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Teaching system dynamics and discrete event simulation together: a case study

Teaching system dynamics and discrete event simulation together: a case study
Teaching system dynamics and discrete event simulation together: a case study
System dynamics (SD) and discrete event simulation (DES) follow two quite different modeling philosophies and can bring very different but, nevertheless, complimentary insights in understanding the same ‘real world’ problem. Thus, learning SD and DES approaches requires students to absorb different modeling philosophies usually through specific and distinct courses. We run a course where we teach model conceptualization for SD and DES in parallel and, then, the technical training on SD and DES software in sequential order. The ability of students to assimilate, and then put into practice both modeling approaches, was evaluated using simulation-based problems. While we found evidence that students can master both simulation techniques, we observed that they were better able to develop skills at representing the tangible characteristics of systems, the realm of DES, rather than conceptualizing the intangible properties of systems such as feedback processes, the realm of SD. Suggestions and reflections on teaching both simulation methods together are proposed
0160-5682
517-527
Hoad, Kathryn
54db2444-f75b-4c4a-8f20-72ba9de33a45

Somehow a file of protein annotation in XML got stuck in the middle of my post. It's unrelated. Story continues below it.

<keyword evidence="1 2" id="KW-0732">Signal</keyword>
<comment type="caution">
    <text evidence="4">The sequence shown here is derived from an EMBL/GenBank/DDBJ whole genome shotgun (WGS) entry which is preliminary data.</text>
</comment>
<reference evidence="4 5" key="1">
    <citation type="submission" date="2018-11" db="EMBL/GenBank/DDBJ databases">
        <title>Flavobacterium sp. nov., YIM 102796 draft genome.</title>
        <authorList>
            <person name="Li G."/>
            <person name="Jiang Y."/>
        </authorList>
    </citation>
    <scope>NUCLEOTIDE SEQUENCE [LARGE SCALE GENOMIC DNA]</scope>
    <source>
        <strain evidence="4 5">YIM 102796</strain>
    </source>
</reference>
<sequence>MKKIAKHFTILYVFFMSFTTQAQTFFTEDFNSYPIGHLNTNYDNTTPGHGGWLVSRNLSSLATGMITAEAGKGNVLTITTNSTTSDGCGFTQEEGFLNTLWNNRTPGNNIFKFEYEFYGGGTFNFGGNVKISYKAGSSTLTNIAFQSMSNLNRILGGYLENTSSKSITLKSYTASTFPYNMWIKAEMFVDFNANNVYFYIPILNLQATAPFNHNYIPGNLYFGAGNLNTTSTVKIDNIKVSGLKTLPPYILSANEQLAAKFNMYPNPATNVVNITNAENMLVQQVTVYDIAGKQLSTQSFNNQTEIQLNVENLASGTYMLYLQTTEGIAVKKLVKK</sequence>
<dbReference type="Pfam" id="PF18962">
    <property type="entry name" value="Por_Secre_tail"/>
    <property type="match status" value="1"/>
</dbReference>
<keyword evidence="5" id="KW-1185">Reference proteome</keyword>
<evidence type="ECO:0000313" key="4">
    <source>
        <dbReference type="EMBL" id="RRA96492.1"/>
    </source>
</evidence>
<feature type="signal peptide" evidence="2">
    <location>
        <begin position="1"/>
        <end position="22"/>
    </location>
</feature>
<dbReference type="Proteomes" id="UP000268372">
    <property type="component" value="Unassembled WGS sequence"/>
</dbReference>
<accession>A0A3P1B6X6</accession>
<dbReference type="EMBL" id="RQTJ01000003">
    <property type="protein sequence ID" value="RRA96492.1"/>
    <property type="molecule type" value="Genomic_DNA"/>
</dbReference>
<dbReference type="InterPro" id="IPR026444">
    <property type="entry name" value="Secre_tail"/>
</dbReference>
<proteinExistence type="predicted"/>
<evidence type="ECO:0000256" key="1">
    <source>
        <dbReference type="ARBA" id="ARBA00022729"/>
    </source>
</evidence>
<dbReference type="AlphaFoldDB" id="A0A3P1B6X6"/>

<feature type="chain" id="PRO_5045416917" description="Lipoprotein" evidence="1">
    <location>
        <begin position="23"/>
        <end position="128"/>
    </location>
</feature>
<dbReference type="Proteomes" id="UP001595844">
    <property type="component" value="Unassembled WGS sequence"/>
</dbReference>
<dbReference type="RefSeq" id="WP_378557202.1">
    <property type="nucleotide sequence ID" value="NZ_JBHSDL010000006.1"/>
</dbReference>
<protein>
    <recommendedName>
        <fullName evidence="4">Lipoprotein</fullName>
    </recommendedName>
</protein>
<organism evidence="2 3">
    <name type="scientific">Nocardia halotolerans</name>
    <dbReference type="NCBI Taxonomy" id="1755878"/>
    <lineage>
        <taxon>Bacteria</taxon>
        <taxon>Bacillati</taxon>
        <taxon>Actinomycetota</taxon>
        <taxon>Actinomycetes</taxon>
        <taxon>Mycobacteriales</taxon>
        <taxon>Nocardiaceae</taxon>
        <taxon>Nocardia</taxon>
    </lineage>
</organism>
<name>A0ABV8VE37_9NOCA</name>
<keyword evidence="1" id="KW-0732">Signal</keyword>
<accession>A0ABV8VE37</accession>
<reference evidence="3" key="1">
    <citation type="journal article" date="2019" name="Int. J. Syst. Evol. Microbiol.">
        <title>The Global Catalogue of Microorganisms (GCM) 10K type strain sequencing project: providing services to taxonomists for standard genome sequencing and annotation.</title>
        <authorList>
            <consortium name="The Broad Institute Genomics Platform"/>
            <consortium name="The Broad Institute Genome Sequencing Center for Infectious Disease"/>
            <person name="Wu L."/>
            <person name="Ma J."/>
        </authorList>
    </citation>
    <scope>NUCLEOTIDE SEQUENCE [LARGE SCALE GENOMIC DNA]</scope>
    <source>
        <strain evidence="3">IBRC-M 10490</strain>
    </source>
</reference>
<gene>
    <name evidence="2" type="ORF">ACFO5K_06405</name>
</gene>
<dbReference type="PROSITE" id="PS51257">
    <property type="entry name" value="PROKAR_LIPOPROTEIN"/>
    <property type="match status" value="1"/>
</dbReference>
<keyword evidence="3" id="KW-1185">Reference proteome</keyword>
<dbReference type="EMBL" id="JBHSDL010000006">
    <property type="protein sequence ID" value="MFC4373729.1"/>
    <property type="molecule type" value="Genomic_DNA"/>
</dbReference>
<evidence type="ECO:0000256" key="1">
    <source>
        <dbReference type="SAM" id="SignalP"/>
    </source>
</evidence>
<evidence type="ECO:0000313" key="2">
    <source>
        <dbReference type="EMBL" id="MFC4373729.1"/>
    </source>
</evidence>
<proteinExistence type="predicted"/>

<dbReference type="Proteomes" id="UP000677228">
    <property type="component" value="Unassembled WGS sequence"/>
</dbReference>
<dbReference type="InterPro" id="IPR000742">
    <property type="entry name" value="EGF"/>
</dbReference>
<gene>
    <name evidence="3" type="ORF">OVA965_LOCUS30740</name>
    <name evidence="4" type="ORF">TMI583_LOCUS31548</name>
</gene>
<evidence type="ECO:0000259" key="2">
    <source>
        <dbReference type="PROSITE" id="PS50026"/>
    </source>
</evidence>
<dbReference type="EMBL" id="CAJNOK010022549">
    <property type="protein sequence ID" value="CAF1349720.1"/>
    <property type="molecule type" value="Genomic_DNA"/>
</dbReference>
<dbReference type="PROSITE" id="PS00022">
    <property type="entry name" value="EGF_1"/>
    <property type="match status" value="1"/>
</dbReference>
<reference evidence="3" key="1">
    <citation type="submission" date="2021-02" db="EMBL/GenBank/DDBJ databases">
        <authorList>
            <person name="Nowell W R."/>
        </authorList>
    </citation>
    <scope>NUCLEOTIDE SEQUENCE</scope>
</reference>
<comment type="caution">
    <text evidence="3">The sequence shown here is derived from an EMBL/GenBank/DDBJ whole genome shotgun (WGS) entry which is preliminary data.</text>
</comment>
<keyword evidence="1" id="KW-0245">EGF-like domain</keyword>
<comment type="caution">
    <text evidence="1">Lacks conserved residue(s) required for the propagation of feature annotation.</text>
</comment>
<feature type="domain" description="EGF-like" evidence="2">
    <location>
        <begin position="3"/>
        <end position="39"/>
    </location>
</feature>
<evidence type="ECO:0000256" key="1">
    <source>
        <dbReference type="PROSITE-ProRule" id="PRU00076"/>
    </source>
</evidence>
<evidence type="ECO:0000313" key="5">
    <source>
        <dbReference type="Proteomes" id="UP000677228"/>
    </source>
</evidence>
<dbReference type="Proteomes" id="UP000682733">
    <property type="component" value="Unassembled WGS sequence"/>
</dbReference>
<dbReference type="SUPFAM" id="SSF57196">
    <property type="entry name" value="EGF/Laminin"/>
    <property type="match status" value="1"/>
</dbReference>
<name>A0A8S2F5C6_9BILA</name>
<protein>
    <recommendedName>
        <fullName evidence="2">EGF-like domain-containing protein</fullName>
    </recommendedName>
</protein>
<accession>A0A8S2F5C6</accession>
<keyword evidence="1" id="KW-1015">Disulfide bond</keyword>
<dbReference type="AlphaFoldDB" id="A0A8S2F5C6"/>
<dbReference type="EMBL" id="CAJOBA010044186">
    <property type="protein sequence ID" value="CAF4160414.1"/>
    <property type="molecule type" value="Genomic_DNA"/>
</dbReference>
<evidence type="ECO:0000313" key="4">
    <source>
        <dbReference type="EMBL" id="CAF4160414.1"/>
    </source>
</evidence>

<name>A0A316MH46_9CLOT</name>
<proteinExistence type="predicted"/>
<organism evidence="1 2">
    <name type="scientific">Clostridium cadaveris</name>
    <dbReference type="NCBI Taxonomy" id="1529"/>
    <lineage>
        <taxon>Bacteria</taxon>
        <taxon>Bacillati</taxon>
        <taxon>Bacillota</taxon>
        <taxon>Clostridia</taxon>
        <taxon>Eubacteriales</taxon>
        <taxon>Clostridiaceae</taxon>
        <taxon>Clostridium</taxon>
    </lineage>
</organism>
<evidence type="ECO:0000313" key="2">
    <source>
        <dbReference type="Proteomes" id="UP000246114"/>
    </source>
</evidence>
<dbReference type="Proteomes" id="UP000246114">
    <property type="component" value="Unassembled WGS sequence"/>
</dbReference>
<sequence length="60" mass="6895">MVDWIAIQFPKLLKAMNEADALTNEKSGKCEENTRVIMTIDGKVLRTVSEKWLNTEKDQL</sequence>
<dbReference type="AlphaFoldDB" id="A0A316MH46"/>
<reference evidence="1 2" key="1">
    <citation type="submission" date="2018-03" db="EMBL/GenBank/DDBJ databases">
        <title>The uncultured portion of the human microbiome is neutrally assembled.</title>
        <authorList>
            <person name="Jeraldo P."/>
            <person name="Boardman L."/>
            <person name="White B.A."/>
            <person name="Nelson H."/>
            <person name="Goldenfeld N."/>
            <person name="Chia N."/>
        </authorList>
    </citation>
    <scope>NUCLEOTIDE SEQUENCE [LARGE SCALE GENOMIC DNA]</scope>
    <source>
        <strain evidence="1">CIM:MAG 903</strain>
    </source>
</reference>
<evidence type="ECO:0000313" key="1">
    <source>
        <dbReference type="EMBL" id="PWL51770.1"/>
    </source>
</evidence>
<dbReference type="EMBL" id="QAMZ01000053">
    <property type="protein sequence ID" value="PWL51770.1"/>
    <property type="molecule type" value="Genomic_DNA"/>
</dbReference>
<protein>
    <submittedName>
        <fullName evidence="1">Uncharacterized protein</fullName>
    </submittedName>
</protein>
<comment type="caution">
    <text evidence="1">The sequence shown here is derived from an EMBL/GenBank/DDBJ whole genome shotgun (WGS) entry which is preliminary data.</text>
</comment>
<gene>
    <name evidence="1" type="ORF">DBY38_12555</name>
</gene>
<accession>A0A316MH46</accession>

Kunc, Martin
0b254052-f9f5-49f9-ac0b-148c257ba412
Hoad, Kathryn
54db2444-f75b-4c4a-8f20-72ba9de33a45
Kunc, Martin
0b254052-f9f5-49f9-ac0b-148c257ba412

Hoad, Kathryn and Kunc, Martin (2018) Teaching system dynamics and discrete event simulation together: a case study. Journal of the Operational Research Society, 69 (4), 517-527. (doi:10.1057/s41274-017-0234-3).

Record type: Article

Abstract

System dynamics (SD) and discrete event simulation (DES) follow two quite different modeling philosophies and can bring very different but, nevertheless, complimentary insights in understanding the same ‘real world’ problem. Thus, learning SD and DES approaches requires students to absorb different modeling philosophies usually through specific and distinct courses. We run a course where we teach model conceptualization for SD and DES in parallel and, then, the technical training on SD and DES software in sequential order. The ability of students to assimilate, and then put into practice both modeling approaches, was evaluated using simulation-based problems. While we found evidence that students can master both simulation techniques, we observed that they were better able to develop skills at representing the tangible characteristics of systems, the realm of DES, rather than conceptualizing the intangible properties of systems such as feedback processes, the realm of SD. Suggestions and reflections on teaching both simulation methods together are proposed

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More information

Accepted/In Press date: 4 April 2017
e-pub ahead of print date: 12 January 2018

Identifiers

Local EPrints ID: 427494
URI: http://eprints.soton.ac.uk/id/eprint/427494
ISSN: 0160-5682
PURE UUID: c68dddef-c892-4bb3-8172-9811d8ce1b06
ORCID for Martin Kunc: ORCID iD orcid.org/0000-0002-3411-4052

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Date deposited: 21 Jan 2019 17:30
Last modified: 28 Apr 2022 02:26

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Contributors

Author: Kathryn Hoad
Author: Martin Kunc ORCID iD

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